Colonias, Informal Homestead Subdivisions, and Self-Help Care for the Elderly Among Mexican Populations in the United States

  • Peter M. Ward


In this chapter the aim is to explore briefly how Mexican low-income households traditionally care for their elderly parent populations and to examine the intersection between changing demography, household structure, tenure, and dwelling arrangements. This chapter will inform how we start thinking about housing and parental care dynamics and the way they may be changing with the demographic changes of the last few decades. The demographic transition that began in the 1970s shifted the population age structure from one of heavy dependency of the young from the 1960s through 1980s to one in which dependency ratios are shared more equally between young and the older cohorts. Who will care for the elderly given the low level of formal care provision offered by the formal sector for the elderly in Mexico? In particular, how will low-income households earning less than the equivalent of $10 a day support and provide for their parents in old age?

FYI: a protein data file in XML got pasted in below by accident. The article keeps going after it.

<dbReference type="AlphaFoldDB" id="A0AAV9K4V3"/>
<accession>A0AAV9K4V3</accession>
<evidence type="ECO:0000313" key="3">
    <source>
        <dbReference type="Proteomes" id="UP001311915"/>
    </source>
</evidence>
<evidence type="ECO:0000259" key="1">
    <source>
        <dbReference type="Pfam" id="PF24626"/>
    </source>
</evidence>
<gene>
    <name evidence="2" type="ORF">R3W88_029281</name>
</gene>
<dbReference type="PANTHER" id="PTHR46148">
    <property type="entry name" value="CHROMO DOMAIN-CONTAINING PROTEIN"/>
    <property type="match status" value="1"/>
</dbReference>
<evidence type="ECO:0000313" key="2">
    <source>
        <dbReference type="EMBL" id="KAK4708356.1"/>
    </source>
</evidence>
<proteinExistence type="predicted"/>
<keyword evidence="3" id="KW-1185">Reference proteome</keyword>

Housing Market Home Ownership Elderly Parent Land Market Informal Housing 
These keywords were added by machine and not by the authors. This process is experimental and the keywords may be updated as the learning algorithm improves.


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  • Peter M. Ward

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